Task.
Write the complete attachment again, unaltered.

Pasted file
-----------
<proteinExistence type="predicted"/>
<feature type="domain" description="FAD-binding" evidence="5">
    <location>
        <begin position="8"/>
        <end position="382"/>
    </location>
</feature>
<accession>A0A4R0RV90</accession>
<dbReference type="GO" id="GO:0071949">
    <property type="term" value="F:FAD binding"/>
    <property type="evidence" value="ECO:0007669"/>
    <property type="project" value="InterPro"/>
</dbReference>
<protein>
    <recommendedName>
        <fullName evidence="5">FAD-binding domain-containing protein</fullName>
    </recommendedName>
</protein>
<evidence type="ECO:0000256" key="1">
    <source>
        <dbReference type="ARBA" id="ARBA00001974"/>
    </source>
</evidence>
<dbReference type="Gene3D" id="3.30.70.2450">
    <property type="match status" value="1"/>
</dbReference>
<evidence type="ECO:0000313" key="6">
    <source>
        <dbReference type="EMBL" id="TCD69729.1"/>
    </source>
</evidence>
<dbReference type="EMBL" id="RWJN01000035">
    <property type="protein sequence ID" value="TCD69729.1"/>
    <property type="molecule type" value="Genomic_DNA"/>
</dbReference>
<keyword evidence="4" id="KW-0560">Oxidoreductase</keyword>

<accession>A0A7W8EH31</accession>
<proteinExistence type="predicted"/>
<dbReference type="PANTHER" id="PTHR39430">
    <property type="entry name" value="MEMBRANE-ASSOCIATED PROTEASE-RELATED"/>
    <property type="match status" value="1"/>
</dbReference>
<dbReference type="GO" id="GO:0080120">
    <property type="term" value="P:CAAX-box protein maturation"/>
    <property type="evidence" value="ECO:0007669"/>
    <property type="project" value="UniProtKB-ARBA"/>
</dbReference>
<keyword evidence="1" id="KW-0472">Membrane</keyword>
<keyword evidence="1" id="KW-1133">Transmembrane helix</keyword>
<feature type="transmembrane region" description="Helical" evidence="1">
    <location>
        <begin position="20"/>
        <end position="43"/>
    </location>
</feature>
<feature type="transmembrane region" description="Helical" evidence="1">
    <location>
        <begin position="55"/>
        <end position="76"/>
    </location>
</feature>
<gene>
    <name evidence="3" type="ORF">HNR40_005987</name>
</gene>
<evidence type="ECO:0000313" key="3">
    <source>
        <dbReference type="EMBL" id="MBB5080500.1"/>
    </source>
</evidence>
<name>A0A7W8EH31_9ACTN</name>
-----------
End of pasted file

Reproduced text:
<proteinExistence type="predicted"/>
<feature type="domain" description="FAD-binding" evidence="5">
    <location>
        <begin position="8"/>
        <end position="382"/>
    </location>
</feature>
<accession>A0A4R0RV90</accession>
<dbReference type="GO" id="GO:0071949">
    <property type="term" value="F:FAD binding"/>
    <property type="evidence" value="ECO:0007669"/>
    <property type="project" value="InterPro"/>
</dbReference>
<protein>
    <recommendedName>
        <fullName evidence="5">FAD-binding domain-containing protein</fullName>
    </recommendedName>
</protein>
<evidence type="ECO:0000256" key="1">
    <source>
        <dbReference type="ARBA" id="ARBA00001974"/>
    </source>
</evidence>
<dbReference type="Gene3D" id="3.30.70.2450">
    <property type="match status" value="1"/>
</dbReference>
<evidence type="ECO:0000313" key="6">
    <source>
        <dbReference type="EMBL" id="TCD69729.1"/>
    </source>
</evidence>
<dbReference type="EMBL" id="RWJN01000035">
    <property type="protein sequence ID" value="TCD69729.1"/>
    <property type="molecule type" value="Genomic_DNA"/>
</dbReference>
<keyword evidence="4" id="KW-0560">Oxidoreductase</keyword>

<accession>A0A7W8EH31</accession>
<proteinExistence type="predicted"/>
<dbReference type="PANTHER" id="PTHR39430">
    <property type="entry name" value="MEMBRANE-ASSOCIATED PROTEASE-RELATED"/>
    <property type="match status" value="1"/>
</dbReference>
<dbReference type="GO" id="GO:0080120">
    <property type="term" value="P:CAAX-box protein maturation"/>
    <property type="evidence" value="ECO:0007669"/>
    <property type="project" value="UniProtKB-ARBA"/>
</dbReference>
<keyword evidence="1" id="KW-0472">Membrane</keyword>
<keyword evidence="1" id="KW-1133">Transmembrane helix</keyword>
<feature type="transmembrane region" description="Helical" evidence="1">
    <location>
        <begin position="20"/>
        <end position="43"/>
    </location>
</feature>
<feature type="transmembrane region" description="Helical" evidence="1">
    <location>
        <begin position="55"/>
        <end position="76"/>
    </location>
</feature>
<gene>
    <name evidence="3" type="ORF">HNR40_005987</name>
</gene>
<evidence type="ECO:0000313" key="3">
    <source>
        <dbReference type="EMBL" id="MBB5080500.1"/>
    </source>
</evidence>
<name>A0A7W8EH31_9ACTN</name>